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Maui police release bodycam footage from day of deadly Lahaina fire

The fast-moving Aug. 8 fire, fueled by high ocean winds, killed at least 99 people and destroyed more than 2,000 structures.
Maui police release bodycam footage from day of deadly Lahaina fire
Posted at 7:31 AM, Oct 31, 2023

Nearly three months after one of the deadliest fires in U.S. history ripped through West Maui, we're getting a closer look into what authorities faced as they struggled to evacuate thousands of residents before flames engulfed the area.

The Maui Police Department held a press conference Monday to share more than 16 minutes of body camera footage taken the day a fire ripped through the town of Lahaina in August. The video captures frantic efforts by law enforcement to save as many people as possible as flames barreled down on them.

SEE MORE: What is the plan to rebuild Lahaina?

In one of the clips, an officer finds a man with severe burns. "I'll just take you straight to the hospital. That sound good?" the officer asks the man, who replies: "Yeah."

Another video shows an officer attempting to rip open a gate so a line of fleeing cars full of residents can evacuate.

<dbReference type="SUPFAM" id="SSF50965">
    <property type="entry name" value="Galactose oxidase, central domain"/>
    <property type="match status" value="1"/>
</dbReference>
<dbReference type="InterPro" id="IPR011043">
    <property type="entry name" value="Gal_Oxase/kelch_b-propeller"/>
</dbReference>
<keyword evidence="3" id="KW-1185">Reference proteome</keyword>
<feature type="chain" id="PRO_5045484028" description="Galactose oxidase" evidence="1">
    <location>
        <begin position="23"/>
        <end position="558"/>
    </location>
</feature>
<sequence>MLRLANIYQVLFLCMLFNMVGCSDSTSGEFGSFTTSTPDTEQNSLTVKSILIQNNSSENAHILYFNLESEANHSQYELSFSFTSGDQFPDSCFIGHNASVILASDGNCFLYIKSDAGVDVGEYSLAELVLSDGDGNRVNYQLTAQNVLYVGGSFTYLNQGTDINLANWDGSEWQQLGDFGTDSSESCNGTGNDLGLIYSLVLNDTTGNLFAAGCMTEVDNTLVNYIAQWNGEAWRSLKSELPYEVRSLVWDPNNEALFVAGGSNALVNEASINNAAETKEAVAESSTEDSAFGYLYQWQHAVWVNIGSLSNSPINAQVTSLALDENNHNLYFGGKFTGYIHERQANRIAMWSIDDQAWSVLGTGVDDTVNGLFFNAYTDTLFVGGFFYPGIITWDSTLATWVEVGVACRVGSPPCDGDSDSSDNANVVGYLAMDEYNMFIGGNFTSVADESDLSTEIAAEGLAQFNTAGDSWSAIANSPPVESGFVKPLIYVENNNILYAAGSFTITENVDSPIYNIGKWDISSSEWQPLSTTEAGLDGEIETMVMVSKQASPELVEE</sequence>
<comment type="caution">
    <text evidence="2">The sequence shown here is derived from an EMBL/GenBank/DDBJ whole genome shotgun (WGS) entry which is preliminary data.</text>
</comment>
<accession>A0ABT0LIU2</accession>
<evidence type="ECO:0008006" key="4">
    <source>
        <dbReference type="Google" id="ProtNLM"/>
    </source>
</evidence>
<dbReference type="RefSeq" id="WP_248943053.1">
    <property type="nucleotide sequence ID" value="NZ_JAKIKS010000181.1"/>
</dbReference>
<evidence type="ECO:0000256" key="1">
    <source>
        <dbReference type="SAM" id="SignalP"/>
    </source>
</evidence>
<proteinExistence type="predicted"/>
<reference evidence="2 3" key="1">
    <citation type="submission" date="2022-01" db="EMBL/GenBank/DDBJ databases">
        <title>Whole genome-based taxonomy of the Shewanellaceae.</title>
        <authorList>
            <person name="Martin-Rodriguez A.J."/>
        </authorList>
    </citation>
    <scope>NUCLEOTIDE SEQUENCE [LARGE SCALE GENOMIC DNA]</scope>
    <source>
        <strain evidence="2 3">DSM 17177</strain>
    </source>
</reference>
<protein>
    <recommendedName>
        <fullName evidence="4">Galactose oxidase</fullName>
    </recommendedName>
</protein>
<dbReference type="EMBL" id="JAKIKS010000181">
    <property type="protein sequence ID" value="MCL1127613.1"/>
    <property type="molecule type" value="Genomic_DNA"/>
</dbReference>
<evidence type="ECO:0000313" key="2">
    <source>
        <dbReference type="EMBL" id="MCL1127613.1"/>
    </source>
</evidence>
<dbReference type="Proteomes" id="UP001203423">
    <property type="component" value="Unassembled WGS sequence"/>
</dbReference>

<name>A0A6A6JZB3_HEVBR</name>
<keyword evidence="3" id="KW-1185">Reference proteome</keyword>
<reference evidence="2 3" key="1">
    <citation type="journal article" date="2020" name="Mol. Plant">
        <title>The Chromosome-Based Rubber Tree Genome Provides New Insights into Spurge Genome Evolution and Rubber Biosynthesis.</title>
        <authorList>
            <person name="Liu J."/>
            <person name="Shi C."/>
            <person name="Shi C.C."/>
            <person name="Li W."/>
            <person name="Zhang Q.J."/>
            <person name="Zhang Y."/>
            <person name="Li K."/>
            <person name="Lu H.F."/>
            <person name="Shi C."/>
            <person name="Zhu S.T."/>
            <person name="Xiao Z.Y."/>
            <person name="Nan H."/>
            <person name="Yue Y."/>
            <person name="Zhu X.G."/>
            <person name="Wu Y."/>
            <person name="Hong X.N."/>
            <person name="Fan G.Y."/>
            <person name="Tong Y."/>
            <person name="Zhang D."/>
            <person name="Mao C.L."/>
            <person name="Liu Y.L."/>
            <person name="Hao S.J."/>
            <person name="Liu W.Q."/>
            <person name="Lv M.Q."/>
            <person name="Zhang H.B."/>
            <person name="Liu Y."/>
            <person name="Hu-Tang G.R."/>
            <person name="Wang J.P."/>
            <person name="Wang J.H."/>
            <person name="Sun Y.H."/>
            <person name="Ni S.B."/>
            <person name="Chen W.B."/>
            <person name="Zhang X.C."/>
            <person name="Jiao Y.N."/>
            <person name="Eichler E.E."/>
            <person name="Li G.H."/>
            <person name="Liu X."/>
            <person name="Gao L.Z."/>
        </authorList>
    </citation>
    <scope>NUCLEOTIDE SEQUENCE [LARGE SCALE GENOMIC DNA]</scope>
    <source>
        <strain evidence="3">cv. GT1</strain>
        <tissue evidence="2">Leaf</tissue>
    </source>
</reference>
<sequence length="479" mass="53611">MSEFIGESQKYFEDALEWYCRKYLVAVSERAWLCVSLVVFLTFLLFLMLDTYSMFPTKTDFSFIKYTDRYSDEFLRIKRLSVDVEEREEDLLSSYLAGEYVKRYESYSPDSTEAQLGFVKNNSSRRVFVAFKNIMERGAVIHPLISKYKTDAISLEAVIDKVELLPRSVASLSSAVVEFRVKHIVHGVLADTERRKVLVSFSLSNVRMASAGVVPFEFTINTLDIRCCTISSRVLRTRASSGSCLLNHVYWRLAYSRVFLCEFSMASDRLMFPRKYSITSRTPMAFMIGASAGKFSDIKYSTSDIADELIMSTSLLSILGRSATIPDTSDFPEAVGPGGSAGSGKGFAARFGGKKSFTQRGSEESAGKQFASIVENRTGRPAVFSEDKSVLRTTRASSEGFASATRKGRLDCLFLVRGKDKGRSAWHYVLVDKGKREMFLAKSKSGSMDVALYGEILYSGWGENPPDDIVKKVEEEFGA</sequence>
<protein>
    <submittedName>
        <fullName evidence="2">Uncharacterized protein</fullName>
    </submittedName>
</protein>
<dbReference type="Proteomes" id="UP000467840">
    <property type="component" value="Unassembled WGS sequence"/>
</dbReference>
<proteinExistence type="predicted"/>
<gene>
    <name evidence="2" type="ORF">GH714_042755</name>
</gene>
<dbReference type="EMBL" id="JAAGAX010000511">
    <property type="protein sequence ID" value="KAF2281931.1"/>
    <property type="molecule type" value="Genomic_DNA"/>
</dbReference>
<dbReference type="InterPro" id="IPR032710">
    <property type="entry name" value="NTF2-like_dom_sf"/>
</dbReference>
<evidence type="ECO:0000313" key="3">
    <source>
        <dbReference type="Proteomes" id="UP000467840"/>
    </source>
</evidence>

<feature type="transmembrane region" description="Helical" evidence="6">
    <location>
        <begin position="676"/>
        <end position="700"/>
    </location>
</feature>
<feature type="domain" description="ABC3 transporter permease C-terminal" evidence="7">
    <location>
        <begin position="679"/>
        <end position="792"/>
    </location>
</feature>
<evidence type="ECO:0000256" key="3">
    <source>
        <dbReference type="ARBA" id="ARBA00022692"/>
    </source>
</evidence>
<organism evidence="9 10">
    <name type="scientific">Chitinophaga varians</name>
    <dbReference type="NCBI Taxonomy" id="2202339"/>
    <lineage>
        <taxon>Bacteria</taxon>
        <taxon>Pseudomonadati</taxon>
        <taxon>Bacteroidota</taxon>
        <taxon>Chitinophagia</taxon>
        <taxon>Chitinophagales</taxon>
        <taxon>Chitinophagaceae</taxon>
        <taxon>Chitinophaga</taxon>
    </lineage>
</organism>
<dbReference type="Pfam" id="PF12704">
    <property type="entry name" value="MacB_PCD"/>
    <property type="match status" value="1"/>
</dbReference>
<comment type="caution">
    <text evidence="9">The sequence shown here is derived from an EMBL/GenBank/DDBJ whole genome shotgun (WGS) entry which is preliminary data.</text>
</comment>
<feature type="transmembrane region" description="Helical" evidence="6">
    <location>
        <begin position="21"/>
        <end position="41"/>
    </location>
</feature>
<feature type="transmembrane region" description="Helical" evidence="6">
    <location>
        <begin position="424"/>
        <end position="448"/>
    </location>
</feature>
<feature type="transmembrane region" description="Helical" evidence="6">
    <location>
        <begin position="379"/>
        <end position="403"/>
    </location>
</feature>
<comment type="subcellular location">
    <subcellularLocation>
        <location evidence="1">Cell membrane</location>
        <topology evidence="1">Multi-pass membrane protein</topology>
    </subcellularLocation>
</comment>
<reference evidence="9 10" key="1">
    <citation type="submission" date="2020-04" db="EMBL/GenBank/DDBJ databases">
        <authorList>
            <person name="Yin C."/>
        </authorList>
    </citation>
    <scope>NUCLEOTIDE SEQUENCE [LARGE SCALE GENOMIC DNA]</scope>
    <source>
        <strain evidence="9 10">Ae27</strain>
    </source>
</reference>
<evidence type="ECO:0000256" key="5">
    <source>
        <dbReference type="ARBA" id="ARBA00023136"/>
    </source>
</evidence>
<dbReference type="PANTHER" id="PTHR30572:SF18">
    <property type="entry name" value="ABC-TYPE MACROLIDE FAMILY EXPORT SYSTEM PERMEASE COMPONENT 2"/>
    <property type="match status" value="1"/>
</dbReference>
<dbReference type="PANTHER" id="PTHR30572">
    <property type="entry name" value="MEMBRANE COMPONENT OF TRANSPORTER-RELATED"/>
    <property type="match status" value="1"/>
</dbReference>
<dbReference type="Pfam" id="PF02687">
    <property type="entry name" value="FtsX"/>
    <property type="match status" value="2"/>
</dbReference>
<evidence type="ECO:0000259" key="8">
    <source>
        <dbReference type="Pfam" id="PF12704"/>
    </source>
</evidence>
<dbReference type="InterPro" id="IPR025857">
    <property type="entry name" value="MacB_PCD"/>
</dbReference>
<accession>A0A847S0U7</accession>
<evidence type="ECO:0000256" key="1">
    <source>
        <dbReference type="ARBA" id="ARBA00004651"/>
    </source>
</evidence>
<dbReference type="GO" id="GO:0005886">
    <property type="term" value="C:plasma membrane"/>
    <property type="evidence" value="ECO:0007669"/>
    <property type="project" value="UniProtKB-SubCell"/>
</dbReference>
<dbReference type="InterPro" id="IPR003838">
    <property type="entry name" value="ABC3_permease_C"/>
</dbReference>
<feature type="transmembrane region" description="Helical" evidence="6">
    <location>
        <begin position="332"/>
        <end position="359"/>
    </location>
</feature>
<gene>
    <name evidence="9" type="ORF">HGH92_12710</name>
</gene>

Maui Police Chief John Pelletier said this is just the first look into what will eventually be 20 hours of footage to be released in response to an open records request.

SEE MORE: Residents slowly return to Lahaina for next phase in rebuilding effort

The fast-moving Aug. 8 fire, fueled by high ocean winds, killed at least 99 people and destroyed more than 2,000 structures — many of which were homes and apartments. 

Some evidence and class-action lawsuits have pointed to Hawaiian Electric power lines as the cause of the catastrophe. Investigators say they are still working to determine the exact cause. 

While Hawaii Gov. Josh Green and Maui Mayor Richard Bissen have both announced plans to reopen a portion of the island for business, some residents have been reluctant to welcome tourists back. Ekolu Lindsey is one of the many victims of the disaster, and he says it's now about taking small steps and always moving forward. 

"It totally sucks, but we adapt and we thrive and we move forward," he told Scripps News. "It's still surreal. It's still raw, and we're still just trying to make sense of things." 


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